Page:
In a display of assertive
leadership, Sonia Gandhi seems to have played a major role in the
sacking of the two Union ministers, Ashwini Kumar and Pawan Bansal,
whose names had come under a cloud.
The fact that the dismissals took place within hours of her
"unscheduled" meeting with Manmohan Singh is not without
significance. Aware that any further dithering might irreparably
damage the Congress's and the government's image, the Sonia Gandhi
saw to it that it was hers, and the party's, views which would
In the process, the prime minister's reputation has taken a hit,
for it was suspected that he was reluctant to remove the two
ministers, and especially Ashwini Kumar, since the latter's
sacking would have exposed the prime minister himself to the
direct line of fire in the coal mine allocation scandal.
Since the dismissal of the railway minister would have
automatically led to the demand for the axing of the law minister
as well - as it indeed happened - Manmohan Singh was evidently
unwilling to take even the first step. The delay, however, via
self-serving explanations, by spokespersons about how everyone was
innocent under the law unless proven guilty, and that
investigations were on, was proving fatally damaging to the
What was more, it was taking the sheen of the Congress's victory
in Karnataka. Arguably, if the Karnataka result had not come out
at this particular time, the government might have continued to
maintain that there was no need to pre-empt the findings of the
probes against Bansal and his relatives, and the Supreme Court's
final judgment on Ashwini Kumar, by dismissing them. The
willingness to let things drift could be seen in the abrupt
decision to adjourn the Lok Sabha sine die to stifle the
opposition's demand for the ministerial resignations.
However, what the government appears to have overlooked is the
politically damaging consequences of public opinion, moulded to a
considerable extent by an overactive media, which suspected a
cover-up. This was truer of the law minister since he was seen to
have been overzealous in changing the "heart" of the Central
Bureau of Investigation's (CBI) report on the coal scam.
Since the prime minister's name has come up in this connection,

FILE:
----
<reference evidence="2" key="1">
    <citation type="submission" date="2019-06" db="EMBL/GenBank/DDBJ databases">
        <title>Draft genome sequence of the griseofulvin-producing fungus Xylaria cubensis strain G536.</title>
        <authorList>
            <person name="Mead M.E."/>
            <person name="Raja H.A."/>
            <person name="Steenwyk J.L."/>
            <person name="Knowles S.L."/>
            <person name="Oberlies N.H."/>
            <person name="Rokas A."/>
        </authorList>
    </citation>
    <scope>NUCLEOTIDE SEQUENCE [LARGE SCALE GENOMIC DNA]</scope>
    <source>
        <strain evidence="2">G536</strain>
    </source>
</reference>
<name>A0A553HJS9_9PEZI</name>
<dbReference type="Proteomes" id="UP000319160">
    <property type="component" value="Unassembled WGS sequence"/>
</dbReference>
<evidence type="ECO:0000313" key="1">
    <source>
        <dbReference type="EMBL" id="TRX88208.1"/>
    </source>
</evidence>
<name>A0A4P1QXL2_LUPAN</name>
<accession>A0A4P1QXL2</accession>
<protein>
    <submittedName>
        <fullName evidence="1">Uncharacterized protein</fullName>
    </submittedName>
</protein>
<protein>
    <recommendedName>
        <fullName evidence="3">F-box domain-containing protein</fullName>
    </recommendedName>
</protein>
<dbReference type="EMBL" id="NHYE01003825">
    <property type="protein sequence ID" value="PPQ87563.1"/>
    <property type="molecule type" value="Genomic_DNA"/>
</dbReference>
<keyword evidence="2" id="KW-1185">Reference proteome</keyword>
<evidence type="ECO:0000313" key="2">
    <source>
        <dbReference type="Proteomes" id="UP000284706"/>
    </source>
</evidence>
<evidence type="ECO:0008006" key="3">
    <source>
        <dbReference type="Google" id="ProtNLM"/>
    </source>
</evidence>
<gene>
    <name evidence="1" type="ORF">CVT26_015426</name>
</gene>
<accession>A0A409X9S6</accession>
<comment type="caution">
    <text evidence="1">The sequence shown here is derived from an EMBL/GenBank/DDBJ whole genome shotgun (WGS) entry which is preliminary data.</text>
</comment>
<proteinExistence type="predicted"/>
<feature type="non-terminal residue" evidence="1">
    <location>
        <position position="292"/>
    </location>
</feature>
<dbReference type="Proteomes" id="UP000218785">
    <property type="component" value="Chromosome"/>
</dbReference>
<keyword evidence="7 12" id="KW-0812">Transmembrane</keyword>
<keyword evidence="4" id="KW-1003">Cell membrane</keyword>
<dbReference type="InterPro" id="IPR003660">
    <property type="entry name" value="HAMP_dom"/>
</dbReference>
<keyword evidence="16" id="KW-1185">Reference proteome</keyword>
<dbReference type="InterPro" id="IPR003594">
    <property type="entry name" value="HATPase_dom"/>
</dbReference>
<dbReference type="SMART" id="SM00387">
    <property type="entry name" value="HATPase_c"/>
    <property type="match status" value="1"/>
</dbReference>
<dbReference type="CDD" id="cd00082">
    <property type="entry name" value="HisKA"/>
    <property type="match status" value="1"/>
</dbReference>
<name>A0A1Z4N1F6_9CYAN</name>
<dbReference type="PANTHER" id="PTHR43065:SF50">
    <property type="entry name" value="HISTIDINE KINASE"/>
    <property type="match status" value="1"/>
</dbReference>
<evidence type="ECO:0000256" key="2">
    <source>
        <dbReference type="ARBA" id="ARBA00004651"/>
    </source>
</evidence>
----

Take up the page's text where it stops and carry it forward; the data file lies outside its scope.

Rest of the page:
the surmise was that the law minister tampered with the portions
unfavourable to his boss. The presence of bureaucrats from the
Prime Minister's Office (PMO) by Ashwini Kumar's side - while he
was supposedly correcting grammatical errors in the CBI report to
the Supreme Court - deepened the suspicion. For the first time,
therefore, since Manmohan Singh became the "accidental" prime
minister, his Teflon image no longer seemed adequate.
From the vantage point of being outside the hothouse atmosphere of
the government, Sonia Gandhi had evidently sensed that any further
dragging of the foot on the two ministers was politically
untenable. If the Karnataka verdict brought forward the day of
their sacking, the approach of the anniversary of the United
Progressive Alliance's (UPA) ninth year in office also made it
imperative that Ashwini Kumar and Bansal would be shown the door.
The celebratory mood, already not all that upbeat because of a
faltering economy, would have been further dampened by their
presence in their official capacities.
This is the third time that Sonia Gandhi has been seen in a
proactive mood. The first occasion was when she engineered the
ouster of the then party chief, Sitaram Kesri, because of the
belief that he was leading the Congress downhill. The second was
when her "inner voice" told her that becoming prime minister
herself in 2004, as the party wanted, would give an unnecessary
handle to a demoralized Bharatiya Janata Party (BJP) to dramatize
the "foreign national" issue and claw its way backs into public
reckoning. Hence, her selection of Manmohan Singh.
Her latest act is the third time that she has taken a decisive
step on what can be deemed an "official" matter. However, the
initiative is in line with the satisfaction she expressed when
Ashok Chavan and Shashi Tharoor resigned from their ministerial
positions a few years ago. (Tharoor has since been rehabilitated.)
She said at the time that while the BJP talked, the Congress
This time, too, she could not but have noted how the electorate
punished the BJP in Karnataka. It is also not impossible that she
recalled how the Congress itself lost its massive majority in the
Lok Sabha in 1989 because of the Bofors howitzer scandal.
She realized, therefore, that the party's prospects would be dim
if it approached the forthcoming state assembly elections in
Madhya Pradesh, Chhattisgarh, Rajasthan and Delhi, and the general
election thereafter, with a tainted image. As for the Karnataka
outcome, it is obvious that the Congress did not win so much -
after all, its voting percentages remained virtually static - as
that the BJP lost with a steep 13 per cent drop in its vote share.
If the ministerial dismissals mark the beginning of an effort to
cleanse the Augean stables of sleaze, it will be an eagerly
awaited initiative by the people of India.
(Amulya Ganguli is a political analyst. He can be reached at